Lux has been in business for more than five decades.
In the early years of the Company's existence there was a conviction that innerwearhosiery was an item of fundamental clothing that would always be required.
Around that time India had a population of 907.57 million. A number of people usedinnerwear as their workday piece of clothing. The product range was limited. Purchase wasintended to last for months (if not years).
However the management of our Company could see what lay ahead. It felt that Indiawould move to better innerwear quality wider product range superior manufacturingtechnologies and a greater role for the brand.
Over time this perspective was validated. As India grew in terms of populationincomes and aspirations the offtake of innerwear increased. We now have a scenario whereinnerwear is ubiquitous - for its sheer variety sizes quality accessibility extensioninto outwear and superior price- value proposition.
The inspiring India story
Several people asked me after Lux's record performance during the last financial year:'Where does the Company go from here Rs.'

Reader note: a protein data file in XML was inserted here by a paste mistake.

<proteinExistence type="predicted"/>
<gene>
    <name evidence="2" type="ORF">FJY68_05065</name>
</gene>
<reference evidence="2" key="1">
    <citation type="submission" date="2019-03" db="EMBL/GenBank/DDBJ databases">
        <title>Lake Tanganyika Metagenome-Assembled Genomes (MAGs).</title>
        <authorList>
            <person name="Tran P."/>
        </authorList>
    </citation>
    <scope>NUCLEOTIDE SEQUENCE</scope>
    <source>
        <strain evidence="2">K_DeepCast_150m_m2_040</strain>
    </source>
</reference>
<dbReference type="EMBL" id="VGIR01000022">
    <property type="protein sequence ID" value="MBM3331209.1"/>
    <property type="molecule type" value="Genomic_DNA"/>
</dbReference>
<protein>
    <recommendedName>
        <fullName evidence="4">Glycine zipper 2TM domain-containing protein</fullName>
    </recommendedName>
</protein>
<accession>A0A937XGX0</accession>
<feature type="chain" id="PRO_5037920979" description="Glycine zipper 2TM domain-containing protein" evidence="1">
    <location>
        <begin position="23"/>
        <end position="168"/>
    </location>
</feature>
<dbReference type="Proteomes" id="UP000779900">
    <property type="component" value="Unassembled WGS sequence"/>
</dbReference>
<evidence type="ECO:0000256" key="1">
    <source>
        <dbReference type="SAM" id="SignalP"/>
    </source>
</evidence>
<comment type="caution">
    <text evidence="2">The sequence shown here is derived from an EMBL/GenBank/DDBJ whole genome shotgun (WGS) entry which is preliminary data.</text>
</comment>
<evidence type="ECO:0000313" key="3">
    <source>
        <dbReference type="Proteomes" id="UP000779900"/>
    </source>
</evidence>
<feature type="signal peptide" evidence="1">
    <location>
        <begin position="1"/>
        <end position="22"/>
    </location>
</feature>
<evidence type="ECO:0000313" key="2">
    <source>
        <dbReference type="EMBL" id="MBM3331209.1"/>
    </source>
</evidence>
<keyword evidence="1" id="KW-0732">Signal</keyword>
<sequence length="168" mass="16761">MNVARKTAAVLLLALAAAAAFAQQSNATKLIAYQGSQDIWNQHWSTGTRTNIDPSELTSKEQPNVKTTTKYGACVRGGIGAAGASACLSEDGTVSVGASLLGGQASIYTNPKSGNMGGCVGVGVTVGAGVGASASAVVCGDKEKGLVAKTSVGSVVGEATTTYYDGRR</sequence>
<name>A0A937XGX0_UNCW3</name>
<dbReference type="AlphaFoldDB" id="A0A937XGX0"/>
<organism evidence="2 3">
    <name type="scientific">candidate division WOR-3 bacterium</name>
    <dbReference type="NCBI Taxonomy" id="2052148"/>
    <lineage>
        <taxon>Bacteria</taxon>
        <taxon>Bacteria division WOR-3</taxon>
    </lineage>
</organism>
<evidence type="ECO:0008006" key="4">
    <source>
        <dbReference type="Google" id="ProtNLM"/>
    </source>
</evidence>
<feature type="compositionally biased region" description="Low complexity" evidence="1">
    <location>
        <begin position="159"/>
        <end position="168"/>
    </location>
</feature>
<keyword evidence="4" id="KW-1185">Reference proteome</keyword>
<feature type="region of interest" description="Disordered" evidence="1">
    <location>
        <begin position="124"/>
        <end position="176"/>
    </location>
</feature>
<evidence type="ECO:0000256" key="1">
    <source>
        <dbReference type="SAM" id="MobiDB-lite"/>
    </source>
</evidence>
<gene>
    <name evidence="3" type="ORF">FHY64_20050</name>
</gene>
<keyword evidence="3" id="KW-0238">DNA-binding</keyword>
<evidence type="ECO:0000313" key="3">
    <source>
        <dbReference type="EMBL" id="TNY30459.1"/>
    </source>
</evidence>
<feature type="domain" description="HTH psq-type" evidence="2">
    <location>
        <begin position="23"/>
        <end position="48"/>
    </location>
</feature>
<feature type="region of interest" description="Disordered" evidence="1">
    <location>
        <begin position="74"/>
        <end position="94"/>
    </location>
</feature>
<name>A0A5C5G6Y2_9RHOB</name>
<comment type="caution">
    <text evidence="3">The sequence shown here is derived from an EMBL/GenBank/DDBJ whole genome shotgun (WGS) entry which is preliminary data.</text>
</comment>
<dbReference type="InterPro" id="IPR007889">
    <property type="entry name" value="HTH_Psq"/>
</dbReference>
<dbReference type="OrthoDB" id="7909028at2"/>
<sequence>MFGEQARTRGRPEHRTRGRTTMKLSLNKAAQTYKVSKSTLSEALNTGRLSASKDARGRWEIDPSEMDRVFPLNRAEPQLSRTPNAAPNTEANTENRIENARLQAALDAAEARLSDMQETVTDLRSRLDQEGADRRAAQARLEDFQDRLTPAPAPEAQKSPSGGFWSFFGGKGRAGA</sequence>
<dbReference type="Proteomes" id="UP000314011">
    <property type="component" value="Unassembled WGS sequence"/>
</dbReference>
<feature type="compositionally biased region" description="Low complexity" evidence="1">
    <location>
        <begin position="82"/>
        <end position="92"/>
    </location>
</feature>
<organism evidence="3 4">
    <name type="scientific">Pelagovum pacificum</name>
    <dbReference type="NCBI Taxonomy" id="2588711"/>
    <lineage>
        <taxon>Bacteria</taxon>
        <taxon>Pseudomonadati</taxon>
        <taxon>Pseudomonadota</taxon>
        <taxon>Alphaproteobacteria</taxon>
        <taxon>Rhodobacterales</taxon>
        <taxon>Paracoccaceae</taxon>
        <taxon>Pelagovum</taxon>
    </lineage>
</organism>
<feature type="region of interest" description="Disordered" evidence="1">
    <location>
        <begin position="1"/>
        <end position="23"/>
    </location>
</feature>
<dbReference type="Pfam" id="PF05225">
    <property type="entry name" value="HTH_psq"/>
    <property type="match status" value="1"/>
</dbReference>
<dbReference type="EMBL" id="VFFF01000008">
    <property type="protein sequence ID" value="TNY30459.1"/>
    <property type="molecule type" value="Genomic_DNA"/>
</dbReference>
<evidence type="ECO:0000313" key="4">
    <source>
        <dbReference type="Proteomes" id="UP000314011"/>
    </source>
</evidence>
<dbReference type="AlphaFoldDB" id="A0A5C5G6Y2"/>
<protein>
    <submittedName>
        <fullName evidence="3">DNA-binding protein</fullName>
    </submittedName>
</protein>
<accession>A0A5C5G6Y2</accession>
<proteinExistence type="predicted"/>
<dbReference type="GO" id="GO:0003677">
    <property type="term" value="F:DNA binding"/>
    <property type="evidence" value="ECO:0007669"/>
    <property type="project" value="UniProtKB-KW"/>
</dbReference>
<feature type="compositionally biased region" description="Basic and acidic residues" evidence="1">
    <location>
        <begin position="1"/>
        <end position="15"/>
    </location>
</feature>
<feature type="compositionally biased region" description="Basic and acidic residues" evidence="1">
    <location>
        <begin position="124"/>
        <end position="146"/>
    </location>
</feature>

My answer is consistent.
We go where India goes. We scale how India scales. We evolve how India evolves.
My answers are based on where India has come from in the last 30 years and the rapidlytransforming India story.
India is the world's fastest growing major country the third largest economy bypurchasing power parity and the fifth largest at the current exchange rate. The countryhas grown 8 to 9% in 25 years in dollar terms. The gap between India and China is farnarrower in PPP versus GDP measured using official exchange rates.